Supreme Court will hear arguments Nov. 3 over NRA-backed challenge to NY gun law

The Supreme Court will hear oral arguments on Nov. 3 in a major Second Amendment case that centers on whether the Constitution guarantees the right to carry guns outside the home, the court’s calendar said Monday.

The justices had announced in April that they would consider the National Rifle Association-backed challenge to a century-old New York law, which requires some applicants to demonstrate “proper cause” to receive licenses to carry a concealed handgun in public.

Lower courts had upheld the law over the objections of the challengers, who argued that those rules violate the Second Amendment. Pro-gun advocates say similar laws are in place in numerous other states.

“Repetition of an error does not cure the error; it just heightens the need for this Court’s review,” said the appeal for the Supreme Court to hear the case.

The arguments will be heard this fall by a high court that leans conservative, with six of the nine justices having been appointed by Republicans.

The decision to elevate the case may be a consequence of the dramatic shift in the court’s ideological makeup under Republican former President Donald Trump, who appointed associate Justices Neil Gorsuch, Brett Kavanaugh and Amy Coney Barrett.

The most recent major Supreme Court decisions on guns came more than a decade earlier, when court held that the Second Amendment protects the individual right to carry a gun for self-defense inside the home.

Last year, the court declined to issue a substantial ruling in another case about gun regulations in New York, which has some of the strictest such rules in the country.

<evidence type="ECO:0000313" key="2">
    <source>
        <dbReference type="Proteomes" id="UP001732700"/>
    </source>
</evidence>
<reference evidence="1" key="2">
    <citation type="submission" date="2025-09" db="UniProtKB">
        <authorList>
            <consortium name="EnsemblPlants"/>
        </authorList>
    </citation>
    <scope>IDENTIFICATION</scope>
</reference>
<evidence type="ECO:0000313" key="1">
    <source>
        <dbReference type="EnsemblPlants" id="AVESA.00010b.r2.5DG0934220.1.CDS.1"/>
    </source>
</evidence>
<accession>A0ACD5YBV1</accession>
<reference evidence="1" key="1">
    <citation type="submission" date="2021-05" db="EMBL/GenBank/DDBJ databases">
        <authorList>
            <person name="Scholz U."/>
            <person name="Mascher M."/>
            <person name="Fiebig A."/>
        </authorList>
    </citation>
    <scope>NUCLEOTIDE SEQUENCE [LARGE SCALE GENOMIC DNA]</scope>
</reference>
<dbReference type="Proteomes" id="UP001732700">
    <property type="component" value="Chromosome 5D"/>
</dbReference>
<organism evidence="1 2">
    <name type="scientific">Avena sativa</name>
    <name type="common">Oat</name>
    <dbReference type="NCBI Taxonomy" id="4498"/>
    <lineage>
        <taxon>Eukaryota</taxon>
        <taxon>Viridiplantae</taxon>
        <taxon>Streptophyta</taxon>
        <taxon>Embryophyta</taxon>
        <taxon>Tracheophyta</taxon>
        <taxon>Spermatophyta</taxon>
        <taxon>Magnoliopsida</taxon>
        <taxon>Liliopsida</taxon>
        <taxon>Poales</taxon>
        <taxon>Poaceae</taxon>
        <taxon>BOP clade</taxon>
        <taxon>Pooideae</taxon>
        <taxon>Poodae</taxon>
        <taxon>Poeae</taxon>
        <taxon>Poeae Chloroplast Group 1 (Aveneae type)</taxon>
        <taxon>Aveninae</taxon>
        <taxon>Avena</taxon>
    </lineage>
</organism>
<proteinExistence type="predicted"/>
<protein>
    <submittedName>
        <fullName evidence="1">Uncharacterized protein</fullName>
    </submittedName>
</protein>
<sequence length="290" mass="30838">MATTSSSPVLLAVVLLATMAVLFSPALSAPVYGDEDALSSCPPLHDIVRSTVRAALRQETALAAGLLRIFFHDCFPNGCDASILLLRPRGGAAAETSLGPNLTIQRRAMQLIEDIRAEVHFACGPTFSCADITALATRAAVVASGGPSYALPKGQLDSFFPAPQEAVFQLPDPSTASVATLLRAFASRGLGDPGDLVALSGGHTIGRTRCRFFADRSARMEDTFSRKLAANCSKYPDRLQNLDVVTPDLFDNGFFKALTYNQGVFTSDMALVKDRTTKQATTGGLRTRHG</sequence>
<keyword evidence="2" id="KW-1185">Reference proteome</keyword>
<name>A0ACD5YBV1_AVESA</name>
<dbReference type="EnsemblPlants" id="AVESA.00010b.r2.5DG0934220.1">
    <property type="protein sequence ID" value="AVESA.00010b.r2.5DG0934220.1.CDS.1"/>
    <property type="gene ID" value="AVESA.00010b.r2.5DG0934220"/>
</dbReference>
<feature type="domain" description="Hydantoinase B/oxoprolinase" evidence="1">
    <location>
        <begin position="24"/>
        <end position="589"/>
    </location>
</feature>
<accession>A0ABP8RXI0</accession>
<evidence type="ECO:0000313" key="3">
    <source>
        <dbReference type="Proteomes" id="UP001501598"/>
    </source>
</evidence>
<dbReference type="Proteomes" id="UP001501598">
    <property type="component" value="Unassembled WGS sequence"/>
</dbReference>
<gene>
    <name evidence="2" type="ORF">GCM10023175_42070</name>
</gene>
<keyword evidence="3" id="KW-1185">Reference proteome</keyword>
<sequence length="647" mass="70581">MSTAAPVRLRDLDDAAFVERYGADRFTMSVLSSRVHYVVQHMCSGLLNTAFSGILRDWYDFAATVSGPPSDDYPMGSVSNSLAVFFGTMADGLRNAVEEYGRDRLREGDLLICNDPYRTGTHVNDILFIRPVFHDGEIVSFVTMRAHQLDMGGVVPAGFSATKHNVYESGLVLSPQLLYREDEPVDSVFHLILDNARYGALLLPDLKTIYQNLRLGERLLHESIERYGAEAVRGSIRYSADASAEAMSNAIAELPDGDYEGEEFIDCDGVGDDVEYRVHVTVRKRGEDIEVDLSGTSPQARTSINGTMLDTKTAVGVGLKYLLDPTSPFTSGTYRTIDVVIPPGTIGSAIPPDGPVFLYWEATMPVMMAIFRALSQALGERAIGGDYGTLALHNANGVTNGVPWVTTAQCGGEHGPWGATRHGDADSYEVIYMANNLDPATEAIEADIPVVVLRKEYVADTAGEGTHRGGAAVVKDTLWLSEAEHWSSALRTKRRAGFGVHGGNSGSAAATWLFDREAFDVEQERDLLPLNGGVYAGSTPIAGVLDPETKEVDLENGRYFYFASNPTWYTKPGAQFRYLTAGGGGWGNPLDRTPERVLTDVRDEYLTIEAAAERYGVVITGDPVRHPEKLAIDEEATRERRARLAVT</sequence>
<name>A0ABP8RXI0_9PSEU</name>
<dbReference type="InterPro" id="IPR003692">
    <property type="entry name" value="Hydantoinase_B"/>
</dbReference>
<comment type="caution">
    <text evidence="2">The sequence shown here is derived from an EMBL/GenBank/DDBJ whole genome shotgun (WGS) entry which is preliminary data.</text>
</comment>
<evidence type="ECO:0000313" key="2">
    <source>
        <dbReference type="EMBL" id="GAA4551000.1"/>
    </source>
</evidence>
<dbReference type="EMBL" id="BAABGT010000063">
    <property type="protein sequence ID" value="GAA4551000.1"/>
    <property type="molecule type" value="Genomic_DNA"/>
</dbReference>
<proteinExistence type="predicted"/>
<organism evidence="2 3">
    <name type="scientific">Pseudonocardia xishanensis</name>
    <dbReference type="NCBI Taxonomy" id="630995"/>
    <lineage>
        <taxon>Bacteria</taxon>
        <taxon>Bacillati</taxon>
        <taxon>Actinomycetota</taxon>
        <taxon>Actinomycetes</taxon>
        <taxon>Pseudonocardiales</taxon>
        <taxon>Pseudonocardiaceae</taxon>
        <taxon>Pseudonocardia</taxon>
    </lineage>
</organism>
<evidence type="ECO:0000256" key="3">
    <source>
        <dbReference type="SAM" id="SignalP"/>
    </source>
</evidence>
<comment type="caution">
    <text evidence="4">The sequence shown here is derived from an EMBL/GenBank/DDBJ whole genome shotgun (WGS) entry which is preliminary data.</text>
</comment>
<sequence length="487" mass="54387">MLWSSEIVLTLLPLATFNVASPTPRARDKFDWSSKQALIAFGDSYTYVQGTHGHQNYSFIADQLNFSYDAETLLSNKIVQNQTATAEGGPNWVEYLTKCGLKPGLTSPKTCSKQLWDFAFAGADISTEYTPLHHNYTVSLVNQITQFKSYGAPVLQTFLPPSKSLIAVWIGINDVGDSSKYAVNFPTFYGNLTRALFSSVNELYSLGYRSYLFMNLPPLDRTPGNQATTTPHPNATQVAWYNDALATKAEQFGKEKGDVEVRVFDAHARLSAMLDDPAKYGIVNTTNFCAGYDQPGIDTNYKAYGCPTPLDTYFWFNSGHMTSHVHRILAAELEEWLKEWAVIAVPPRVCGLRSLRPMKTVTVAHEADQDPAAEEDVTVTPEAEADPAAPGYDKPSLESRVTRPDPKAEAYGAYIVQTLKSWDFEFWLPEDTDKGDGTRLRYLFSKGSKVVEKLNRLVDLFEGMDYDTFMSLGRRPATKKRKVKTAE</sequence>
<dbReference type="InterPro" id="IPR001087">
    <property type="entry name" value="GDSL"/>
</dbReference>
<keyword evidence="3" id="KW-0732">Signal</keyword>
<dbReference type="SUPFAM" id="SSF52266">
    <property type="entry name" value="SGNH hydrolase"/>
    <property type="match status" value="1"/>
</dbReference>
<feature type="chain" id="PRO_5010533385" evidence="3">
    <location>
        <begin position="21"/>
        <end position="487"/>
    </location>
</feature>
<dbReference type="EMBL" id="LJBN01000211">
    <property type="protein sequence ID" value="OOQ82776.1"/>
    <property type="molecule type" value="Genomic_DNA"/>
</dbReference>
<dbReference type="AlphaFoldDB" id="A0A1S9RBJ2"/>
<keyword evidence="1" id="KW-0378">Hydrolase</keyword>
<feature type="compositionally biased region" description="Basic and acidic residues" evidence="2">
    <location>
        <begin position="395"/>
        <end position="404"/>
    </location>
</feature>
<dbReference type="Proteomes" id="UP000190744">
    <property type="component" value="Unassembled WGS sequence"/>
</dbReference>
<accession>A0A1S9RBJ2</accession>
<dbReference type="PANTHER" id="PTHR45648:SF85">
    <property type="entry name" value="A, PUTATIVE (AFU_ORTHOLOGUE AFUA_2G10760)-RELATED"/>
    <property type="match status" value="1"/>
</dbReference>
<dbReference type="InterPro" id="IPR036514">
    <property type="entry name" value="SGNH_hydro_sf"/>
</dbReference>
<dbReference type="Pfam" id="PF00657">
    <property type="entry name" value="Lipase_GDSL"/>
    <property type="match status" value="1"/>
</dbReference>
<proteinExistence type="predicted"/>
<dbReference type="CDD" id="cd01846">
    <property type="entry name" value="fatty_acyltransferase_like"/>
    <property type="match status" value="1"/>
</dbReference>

The case being heard in November stems from a lawsuit brought in 2018 by the New York State Rifle & Pistol Association and Robert Nash and Brandon Koch, two New York residents whose applications to carry guns in public for self-defense reasons had been denied.

The licensing officer denied the requests by Nash and Koch, saying they “did not demonstrate a special need for self-defense that distinguished [them] from the general public.”

A federal judge in Syracuse in December 2018 dismissed a legal challenge to New York’s rules, saying, “Nash and Koch do not satisfy the ‘proper cause’ requirement because they do not ‘face any special or unique danger to [their] life.’”

A federal appeals court upheld the lower court’s decision not to grant the men the licenses they sought.

The petition for the Supreme Court to review the case argues that the appellate ruling upholding the New York law was “untenable.”

“In its view, the Second Amendment may protect a fundamental, individual right of the ‘people,’ but the state may fundamentally and individually dictate which people (if any) may exercise that right,” said the petition.

That appeal to the high court was written by Paul Clement, who served as solicitor general under former President George W. Bush.

New York Attorney General Letitia James had argued in February that the Supreme Court should decline to take up the case.

“The law is consistent with the historical scope of the Second Amendment and directly advances New York’s compelling interests in public safety and crime prevention,” James wrote in the opposing brief.

Leave a Reply